By STEFAN MODRICH
Fort Bend County saw record voter turnout through the close of early voting. Regardless of the results of Tuesday’s election, which were not complete by press time (please visit fortbendstar.com for local election results), there are a few things we should all remind ourselves for the coming weeks and months ahead.
As important as it is to make your voice heard at the ballot box, you shouldn’t be content with checking a box or assume that voting alone signifies you’ve fulfilled your civic duty for an election cycle.
If you’ve volunteered for a candidate, whether they won or lost, ask them what is next for them and what you and your friends and neighbors can do to advocate for a cause you believe in or an issue that you feel deserves more attention in your community.
Follow up with your elected officials regularly to stay in the loop on all of the goings-on, from your city hall to the Fort Bend County Annex to Austin and Washington. (One great way to do that, of course, is to read the Fort Bend Star, and to support quality local journalism in its many forms.)
Volunteer at an animal shelter, a homeless shelter, or a food bank. Start a GoFundMe or pick a charity to donate some of the proceeds from your business to a cause you believe in. I believe in the power of localism to make real, tangible and visible change on a grassroots level and think many candidates across Fort Bend County this year are trying to communicate that same message in different ways.
Call your state and federal elected officials and introduce yourself and tell them why it matters to you and to them that your voice is heard. It’s important to create a dialogue to improve upon the toxic partisan culture that we’ve seen trickle down from our national political environment for the past several years.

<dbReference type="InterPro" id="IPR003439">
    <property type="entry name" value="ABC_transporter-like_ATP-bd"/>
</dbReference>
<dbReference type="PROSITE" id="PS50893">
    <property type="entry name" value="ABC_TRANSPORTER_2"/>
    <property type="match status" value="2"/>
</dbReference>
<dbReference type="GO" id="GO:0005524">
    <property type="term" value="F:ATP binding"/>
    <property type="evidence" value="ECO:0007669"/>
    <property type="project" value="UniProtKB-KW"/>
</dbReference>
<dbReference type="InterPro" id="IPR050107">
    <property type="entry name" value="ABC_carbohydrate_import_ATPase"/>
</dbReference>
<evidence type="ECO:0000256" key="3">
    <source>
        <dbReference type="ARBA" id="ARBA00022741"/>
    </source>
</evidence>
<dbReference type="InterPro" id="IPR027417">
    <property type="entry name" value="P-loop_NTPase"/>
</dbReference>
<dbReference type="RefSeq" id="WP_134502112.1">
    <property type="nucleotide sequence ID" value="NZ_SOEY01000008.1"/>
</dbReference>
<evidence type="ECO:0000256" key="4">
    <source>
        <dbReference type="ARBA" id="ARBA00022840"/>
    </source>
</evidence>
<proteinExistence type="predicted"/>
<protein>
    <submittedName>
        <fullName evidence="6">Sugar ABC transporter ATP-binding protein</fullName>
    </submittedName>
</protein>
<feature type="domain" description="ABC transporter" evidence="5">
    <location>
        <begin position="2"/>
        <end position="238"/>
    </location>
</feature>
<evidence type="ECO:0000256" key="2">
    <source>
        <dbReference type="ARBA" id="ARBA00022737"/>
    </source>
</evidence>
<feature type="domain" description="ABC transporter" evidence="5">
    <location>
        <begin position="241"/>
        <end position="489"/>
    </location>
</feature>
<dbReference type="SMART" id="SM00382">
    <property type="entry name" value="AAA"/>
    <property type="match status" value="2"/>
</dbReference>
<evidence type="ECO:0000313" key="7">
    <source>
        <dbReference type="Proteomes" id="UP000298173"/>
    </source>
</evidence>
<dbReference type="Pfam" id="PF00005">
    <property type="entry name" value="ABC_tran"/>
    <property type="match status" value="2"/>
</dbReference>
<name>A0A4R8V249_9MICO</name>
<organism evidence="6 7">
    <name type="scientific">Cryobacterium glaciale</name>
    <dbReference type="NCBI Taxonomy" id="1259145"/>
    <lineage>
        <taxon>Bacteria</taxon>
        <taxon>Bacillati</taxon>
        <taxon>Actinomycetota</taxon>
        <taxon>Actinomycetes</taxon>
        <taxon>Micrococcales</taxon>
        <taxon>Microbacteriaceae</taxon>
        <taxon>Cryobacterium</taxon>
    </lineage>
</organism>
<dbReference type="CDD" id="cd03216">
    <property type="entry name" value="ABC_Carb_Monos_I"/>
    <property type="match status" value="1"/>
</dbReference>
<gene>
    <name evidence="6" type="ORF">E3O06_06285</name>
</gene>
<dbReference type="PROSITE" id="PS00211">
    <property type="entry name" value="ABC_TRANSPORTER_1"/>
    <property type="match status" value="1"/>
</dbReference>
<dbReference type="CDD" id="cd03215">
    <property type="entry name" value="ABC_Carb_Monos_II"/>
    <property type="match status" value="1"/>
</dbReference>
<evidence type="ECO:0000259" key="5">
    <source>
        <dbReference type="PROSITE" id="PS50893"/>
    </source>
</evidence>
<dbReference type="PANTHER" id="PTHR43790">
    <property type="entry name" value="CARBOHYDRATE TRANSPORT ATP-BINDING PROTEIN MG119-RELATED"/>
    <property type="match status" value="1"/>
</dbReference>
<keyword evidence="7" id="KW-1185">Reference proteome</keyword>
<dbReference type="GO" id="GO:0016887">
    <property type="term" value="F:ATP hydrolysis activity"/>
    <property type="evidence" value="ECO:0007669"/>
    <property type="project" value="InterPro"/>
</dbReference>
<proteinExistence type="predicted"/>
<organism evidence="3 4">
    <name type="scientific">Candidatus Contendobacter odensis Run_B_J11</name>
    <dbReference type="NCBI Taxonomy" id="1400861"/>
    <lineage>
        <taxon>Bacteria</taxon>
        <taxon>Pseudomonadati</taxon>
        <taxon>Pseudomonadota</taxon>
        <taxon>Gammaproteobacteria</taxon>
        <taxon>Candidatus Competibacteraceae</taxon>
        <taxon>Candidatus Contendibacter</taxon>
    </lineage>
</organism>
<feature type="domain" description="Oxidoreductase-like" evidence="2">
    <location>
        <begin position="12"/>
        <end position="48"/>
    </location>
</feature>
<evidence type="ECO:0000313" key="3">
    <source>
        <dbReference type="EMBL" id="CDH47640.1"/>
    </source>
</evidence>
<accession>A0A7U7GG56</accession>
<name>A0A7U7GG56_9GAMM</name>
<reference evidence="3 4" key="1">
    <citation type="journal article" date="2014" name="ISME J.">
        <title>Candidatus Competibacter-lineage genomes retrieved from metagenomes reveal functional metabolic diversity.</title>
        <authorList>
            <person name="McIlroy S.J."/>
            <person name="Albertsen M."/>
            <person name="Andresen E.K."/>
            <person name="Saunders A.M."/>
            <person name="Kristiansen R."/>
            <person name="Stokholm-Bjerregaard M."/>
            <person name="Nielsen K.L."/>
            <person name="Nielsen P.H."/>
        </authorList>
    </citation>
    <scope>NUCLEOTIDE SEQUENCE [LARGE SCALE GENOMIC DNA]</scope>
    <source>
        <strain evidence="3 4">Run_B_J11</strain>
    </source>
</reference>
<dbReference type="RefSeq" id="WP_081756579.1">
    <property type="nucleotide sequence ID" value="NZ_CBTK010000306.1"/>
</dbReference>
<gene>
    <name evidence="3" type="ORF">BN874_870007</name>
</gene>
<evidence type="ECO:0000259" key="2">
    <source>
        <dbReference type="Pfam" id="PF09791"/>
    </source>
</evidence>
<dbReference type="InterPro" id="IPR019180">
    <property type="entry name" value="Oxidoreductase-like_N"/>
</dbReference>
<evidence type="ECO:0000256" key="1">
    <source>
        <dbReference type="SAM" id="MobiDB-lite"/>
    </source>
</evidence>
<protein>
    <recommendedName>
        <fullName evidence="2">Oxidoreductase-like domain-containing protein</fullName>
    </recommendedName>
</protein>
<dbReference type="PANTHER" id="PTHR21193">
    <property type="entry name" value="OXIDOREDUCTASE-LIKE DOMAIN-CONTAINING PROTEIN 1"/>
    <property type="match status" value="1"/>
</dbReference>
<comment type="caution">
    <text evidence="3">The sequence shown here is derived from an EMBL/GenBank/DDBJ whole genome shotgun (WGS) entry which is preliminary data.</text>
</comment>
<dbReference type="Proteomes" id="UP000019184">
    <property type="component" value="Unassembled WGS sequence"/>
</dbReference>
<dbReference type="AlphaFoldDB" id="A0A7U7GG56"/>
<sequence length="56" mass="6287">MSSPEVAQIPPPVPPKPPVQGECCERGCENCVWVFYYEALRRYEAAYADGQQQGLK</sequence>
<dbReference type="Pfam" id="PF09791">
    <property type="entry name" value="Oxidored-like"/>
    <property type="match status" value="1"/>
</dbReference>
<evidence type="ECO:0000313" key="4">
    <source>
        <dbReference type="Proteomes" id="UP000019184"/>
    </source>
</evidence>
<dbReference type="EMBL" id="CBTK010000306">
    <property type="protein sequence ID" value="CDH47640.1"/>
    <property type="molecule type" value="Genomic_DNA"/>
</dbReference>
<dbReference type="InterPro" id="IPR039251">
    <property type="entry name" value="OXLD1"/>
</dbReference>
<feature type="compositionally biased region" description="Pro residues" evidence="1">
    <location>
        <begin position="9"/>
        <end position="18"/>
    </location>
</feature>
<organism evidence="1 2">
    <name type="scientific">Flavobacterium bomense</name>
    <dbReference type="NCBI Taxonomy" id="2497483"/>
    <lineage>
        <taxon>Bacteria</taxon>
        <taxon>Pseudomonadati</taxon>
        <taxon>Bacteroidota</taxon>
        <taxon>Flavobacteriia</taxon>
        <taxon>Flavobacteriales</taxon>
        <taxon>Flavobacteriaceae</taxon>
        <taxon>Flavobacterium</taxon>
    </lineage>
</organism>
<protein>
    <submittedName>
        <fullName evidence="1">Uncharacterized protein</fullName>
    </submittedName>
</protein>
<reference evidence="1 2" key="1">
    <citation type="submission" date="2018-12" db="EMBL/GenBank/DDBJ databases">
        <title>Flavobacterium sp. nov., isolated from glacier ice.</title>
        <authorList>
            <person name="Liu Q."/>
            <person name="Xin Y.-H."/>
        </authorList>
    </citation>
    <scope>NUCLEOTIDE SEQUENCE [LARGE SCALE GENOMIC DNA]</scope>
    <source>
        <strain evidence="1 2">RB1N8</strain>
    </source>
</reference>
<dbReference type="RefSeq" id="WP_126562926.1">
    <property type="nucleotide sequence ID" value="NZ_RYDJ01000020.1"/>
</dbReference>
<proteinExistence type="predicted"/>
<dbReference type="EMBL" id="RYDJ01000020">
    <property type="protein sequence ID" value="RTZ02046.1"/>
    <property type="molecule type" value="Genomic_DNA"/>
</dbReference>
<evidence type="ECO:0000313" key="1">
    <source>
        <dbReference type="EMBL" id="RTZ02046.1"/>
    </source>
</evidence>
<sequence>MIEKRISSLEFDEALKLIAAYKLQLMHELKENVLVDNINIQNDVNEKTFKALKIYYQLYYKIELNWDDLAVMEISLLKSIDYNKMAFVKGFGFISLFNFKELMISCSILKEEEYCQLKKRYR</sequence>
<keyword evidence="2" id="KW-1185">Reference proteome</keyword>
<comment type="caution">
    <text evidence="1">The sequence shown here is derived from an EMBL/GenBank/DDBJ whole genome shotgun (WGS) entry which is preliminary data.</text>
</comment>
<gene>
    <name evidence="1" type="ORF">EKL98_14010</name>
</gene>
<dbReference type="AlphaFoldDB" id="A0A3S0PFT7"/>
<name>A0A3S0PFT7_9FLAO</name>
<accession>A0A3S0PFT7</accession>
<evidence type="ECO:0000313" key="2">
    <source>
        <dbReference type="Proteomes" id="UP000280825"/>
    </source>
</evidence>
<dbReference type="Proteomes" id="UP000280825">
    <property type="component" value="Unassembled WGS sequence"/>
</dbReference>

I know these are deeply polarized and divisive times, and Fort Bend is certainly not immune to the temptations of the ugly rhetoric we’ve seen on both sides of the aisle.
After the 2016 election, I made a point of letting friends and family of different political leanings know how much I respected and valued their opinions and that I wouldn’t let that affect our relationship. I was surprised at how positive the reception was, and I would like to think that is the case here for many of you. I will challenge you to extend an olive branch to at least one person with whom you profoundly disagree, and compliment them on something you admire about them.
Another important reminder: My political opinions will never be inserted in my coverage of elections or anything else, which is worth emphasizing, as well as the distinction between our opinion section and our editorial coverage.
Even if our leaders do not concede their losses with grace and dignity, and we may not have some of the best examples being amplified during these trying and in many ways absurd and ridiculous times, I still am confident that we will be good sports, accept the results no matter if we like them or not, and remain a model of bipartisan cooperation for the rest of the country to follow.
If we find ourselves stressing about this or wavering from that ideal, I think it would be wise for us to revisit the conclusion of Abraham Lincoln’s first inaugural address in 1861:
“We are not enemies, but friends. We must not be enemies. Though passion may have strained it must not break our bonds of affection. The mystic chords of memory, stretching from every battlefield and patriot grave to every living heart and hearthstone all over this broad land, will yet swell the chorus of the Union, when again touched, as surely they will be, by the better angels of our nature.”